Zanzibar is hot, but an active group of journalists is sitting inside in the computer lab at State University of Zanzibar. These people are very fast to pick up, and also very fluent in trying to move forwards by themselves, trying different options and finding their way.
Now, since yesterday morning, we have basically been searching for information from the web, starting from very easy small assignments about names of capitals and presidents, and moving forward to more complicated background stories.
I underlined that it’s important to think before going to search from the web. What exactly is it that you are searching for, some fact or background or context? Do you know where to find it or should you use a search engine to find it more randomly? And also, is the internet necessarily the best way to find the information you are seeking, or should you rather just call someone or go out to the streets or go to ask your grandmother?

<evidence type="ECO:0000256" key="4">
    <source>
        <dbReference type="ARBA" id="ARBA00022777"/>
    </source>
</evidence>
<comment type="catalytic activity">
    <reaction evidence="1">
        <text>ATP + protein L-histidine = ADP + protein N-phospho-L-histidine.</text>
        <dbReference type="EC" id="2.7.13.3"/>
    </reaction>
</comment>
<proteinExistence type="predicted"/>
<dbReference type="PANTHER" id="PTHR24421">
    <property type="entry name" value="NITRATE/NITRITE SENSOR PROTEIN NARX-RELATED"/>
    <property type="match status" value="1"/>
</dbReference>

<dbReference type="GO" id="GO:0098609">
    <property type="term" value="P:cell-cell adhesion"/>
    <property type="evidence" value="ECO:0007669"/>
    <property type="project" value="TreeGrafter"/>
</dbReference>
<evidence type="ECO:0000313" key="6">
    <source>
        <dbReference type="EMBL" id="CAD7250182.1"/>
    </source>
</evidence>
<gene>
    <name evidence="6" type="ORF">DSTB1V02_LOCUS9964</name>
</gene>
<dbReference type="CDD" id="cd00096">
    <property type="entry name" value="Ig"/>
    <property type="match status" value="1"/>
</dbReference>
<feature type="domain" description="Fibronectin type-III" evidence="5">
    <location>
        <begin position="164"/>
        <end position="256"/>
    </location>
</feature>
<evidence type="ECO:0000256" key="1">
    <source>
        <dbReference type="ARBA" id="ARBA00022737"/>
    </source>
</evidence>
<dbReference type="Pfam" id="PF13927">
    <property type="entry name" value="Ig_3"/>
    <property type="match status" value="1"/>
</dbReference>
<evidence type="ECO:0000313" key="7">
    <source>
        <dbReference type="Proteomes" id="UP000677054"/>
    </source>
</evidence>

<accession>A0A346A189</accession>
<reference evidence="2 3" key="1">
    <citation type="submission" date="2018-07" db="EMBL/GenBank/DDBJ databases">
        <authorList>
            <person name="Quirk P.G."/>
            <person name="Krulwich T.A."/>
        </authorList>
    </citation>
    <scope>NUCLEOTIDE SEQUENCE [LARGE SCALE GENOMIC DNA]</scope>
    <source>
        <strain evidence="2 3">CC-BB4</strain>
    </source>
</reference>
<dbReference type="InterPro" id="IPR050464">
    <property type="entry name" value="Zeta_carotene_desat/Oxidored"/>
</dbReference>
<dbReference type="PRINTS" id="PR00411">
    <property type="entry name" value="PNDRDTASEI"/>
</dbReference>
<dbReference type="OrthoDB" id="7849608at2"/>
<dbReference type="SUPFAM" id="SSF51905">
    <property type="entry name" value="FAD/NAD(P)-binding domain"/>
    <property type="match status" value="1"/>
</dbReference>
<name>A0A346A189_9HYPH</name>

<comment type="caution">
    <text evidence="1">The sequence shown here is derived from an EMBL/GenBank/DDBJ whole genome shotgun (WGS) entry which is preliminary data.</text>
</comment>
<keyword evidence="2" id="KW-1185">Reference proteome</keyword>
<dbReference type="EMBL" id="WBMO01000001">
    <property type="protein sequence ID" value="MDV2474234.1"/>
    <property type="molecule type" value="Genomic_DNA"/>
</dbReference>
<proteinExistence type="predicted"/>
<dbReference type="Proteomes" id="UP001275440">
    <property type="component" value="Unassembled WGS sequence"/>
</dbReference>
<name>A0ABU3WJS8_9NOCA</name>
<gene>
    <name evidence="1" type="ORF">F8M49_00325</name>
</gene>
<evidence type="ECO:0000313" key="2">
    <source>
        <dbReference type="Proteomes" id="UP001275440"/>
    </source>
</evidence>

For a good briefing of Day 3, please visit the blog of Zaituni Makwali from Chuchu FM. She says it all, in a casual style, and the story is short enough.
If you read Kiswahili, see the report of Ali Othman, secretary of Zanzibar Press Club and correspondent of Tanzania mainland newspaper Changamoto.
The last topic of the day was to search for background information about the Kenyan Green Belt Movement. You know, the rural women’s tree-planting movement headed by Wangari Maathai, Nobel peace laureate in 2004.
Read more in the posting of Mohammed Othman, Zanzibar Leo, or in Kiswahili, see the stories of Mozza Saleh Alli from Zenj FM or Ali Mbarouk, journalist and information officer from Pemba. You’ll also see pictures of the smiling face of Wangari Maathai.